More Mummies Discovered
Around a hundred ancient coffins - Colorful, sealed sarcophagi and statues, were discovered in Egypt as announced on Saturday. They are believed to have been buried over 2,500 years ago and some of them even hold mummies inside.
The Tourism and Antiquities Minister Khaled el-Anany informed the public by way of a news conference that the artefacts date back the Ptolemaic dynasty that ruled Egypt for some 300 years — from around 320 B.C. to about 30 B.C., and the Late Period spanning between 664 to 332 B.C.
Dr Mostafa Waziri, the Secretary-General of Egypt's Supreme Council of Antiquities, gives the cultural backstory to the artefacts, "Those guys because they were rich, they were elite, high-rank people, that's why they could buy coffins gilded. they could afford it. So we have another shaft full of coffins well gilded, well painted, well decorated."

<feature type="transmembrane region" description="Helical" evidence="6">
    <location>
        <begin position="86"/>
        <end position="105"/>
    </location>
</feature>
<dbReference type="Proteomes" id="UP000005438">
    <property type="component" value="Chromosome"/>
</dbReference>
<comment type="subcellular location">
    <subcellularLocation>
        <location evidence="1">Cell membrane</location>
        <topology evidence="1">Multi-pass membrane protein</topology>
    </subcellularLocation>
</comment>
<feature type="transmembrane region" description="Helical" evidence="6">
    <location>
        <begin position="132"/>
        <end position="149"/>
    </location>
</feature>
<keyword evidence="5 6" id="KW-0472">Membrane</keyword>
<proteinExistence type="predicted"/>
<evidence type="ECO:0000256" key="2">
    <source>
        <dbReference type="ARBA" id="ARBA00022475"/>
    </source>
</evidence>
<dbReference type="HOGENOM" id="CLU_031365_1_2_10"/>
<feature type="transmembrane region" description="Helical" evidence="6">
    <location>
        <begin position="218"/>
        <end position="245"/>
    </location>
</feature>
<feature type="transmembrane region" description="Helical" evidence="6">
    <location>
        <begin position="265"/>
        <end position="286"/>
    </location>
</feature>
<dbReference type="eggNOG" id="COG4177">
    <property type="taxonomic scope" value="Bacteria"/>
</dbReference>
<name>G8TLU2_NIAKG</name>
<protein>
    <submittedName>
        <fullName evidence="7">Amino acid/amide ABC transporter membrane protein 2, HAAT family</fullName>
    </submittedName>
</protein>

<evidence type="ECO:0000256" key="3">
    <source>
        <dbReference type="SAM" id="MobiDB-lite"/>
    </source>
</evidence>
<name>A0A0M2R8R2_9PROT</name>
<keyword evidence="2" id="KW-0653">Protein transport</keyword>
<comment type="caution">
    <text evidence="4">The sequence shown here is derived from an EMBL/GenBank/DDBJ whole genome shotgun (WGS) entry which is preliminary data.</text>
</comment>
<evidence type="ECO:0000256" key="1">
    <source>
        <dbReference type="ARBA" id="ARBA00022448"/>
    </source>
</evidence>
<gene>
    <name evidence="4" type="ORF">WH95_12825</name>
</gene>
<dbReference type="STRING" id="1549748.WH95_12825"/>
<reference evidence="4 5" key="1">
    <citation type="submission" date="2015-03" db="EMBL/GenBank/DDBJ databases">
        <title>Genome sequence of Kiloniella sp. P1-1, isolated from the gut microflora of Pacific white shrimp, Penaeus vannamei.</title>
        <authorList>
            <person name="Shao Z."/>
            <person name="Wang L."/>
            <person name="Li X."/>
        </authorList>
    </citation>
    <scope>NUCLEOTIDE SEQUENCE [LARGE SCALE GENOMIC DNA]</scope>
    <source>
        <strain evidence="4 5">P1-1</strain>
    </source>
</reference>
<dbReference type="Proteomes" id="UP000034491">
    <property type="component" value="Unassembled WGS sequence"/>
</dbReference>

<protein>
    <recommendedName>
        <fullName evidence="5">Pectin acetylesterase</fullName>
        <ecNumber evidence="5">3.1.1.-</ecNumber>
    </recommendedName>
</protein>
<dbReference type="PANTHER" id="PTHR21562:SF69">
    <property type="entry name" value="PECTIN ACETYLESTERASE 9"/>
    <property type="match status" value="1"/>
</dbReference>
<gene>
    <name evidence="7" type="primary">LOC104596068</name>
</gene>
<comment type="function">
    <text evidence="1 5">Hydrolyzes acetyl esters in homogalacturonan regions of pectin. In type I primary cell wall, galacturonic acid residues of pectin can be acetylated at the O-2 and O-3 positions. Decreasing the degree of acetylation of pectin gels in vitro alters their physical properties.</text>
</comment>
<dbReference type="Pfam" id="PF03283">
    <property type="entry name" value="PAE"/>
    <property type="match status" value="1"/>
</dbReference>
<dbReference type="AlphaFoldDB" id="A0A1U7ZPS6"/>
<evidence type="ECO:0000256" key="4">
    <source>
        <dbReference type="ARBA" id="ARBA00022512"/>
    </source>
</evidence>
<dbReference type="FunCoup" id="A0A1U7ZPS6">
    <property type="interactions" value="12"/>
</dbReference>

African Archaeological Treasures
The coffins are currently on display in a makeshift exhibit at the famed Step Pyramid of Djoser in Saqqara and will be later moved to at least three Cairo museums - including the Grand Egyptian Museum being built near the famed Giza Pyramids.
The discovery in Saqqara necropolis is the latest in a series of archaeological finds in Egypt since September as antiquities authorities have revealed over 140 sealed sarcophagi - with mummies inside most of them, in the same area of Saqqara. A site which is part of the necropolis at Egypt's ancient capital of Memphis that includes the famed Giza Pyramids as well as smaller pyramids at Abu Sir, Dahshur and Abu Ruwaysh.
The ruins of Memphis were designated a UNESCO World Heritage site in the 1970s.
Tourism and the Pandemic
Egypt frequently touts its archaeological discoveries in hopes of seeing its vital tourism industry thrive. An industry that has suffered ever since the political crisis in 2011 - only to be hit even harder in light of the Covid-19 pandemic’s travel and sanctuary restrictions.